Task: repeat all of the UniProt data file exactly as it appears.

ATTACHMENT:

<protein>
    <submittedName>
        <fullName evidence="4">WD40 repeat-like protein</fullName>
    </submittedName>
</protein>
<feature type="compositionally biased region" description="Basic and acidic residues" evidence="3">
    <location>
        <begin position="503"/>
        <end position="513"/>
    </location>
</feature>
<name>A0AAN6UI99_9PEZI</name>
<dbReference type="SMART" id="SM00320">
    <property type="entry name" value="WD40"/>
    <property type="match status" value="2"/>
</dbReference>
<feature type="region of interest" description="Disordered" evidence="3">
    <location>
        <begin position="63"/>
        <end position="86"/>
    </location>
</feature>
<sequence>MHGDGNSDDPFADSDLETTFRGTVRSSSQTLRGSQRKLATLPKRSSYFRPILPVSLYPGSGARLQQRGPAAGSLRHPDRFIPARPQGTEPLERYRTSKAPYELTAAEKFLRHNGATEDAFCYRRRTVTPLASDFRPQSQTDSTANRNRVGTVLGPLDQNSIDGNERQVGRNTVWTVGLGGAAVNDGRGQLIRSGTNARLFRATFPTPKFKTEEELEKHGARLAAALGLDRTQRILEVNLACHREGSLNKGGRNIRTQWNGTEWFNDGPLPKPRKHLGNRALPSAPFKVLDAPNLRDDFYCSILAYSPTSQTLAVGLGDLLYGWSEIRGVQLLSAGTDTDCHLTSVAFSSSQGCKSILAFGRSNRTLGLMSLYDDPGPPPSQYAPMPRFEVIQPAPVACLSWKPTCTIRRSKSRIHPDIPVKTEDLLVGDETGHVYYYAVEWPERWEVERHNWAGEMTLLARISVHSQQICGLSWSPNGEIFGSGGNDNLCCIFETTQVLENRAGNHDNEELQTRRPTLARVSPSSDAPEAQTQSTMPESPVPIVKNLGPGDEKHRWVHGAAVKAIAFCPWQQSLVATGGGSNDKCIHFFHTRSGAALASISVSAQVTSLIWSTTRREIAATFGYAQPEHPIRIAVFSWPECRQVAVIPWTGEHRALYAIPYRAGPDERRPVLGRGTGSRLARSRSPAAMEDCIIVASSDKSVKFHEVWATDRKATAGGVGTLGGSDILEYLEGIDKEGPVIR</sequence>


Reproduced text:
<protein>
    <submittedName>
        <fullName evidence="4">WD40 repeat-like protein</fullName>
    </submittedName>
</protein>
<feature type="compositionally biased region" description="Basic and acidic residues" evidence="3">
    <location>
        <begin position="503"/>
        <end position="513"/>
    </location>
</feature>
<name>A0AAN6UI99_9PEZI</name>
<dbReference type="SMART" id="SM00320">
    <property type="entry name" value="WD40"/>
    <property type="match status" value="2"/>
</dbReference>
<feature type="region of interest" description="Disordered" evidence="3">
    <location>
        <begin position="63"/>
        <end position="86"/>
    </location>
</feature>
<sequence>MHGDGNSDDPFADSDLETTFRGTVRSSSQTLRGSQRKLATLPKRSSYFRPILPVSLYPGSGARLQQRGPAAGSLRHPDRFIPARPQGTEPLERYRTSKAPYELTAAEKFLRHNGATEDAFCYRRRTVTPLASDFRPQSQTDSTANRNRVGTVLGPLDQNSIDGNERQVGRNTVWTVGLGGAAVNDGRGQLIRSGTNARLFRATFPTPKFKTEEELEKHGARLAAALGLDRTQRILEVNLACHREGSLNKGGRNIRTQWNGTEWFNDGPLPKPRKHLGNRALPSAPFKVLDAPNLRDDFYCSILAYSPTSQTLAVGLGDLLYGWSEIRGVQLLSAGTDTDCHLTSVAFSSSQGCKSILAFGRSNRTLGLMSLYDDPGPPPSQYAPMPRFEVIQPAPVACLSWKPTCTIRRSKSRIHPDIPVKTEDLLVGDETGHVYYYAVEWPERWEVERHNWAGEMTLLARISVHSQQICGLSWSPNGEIFGSGGNDNLCCIFETTQVLENRAGNHDNEELQTRRPTLARVSPSSDAPEAQTQSTMPESPVPIVKNLGPGDEKHRWVHGAAVKAIAFCPWQQSLVATGGGSNDKCIHFFHTRSGAALASISVSAQVTSLIWSTTRREIAATFGYAQPEHPIRIAVFSWPECRQVAVIPWTGEHRALYAIPYRAGPDERRPVLGRGTGSRLARSRSPAAMEDCIIVASSDKSVKFHEVWATDRKATAGGVGTLGGSDILEYLEGIDKEGPVIR</sequence>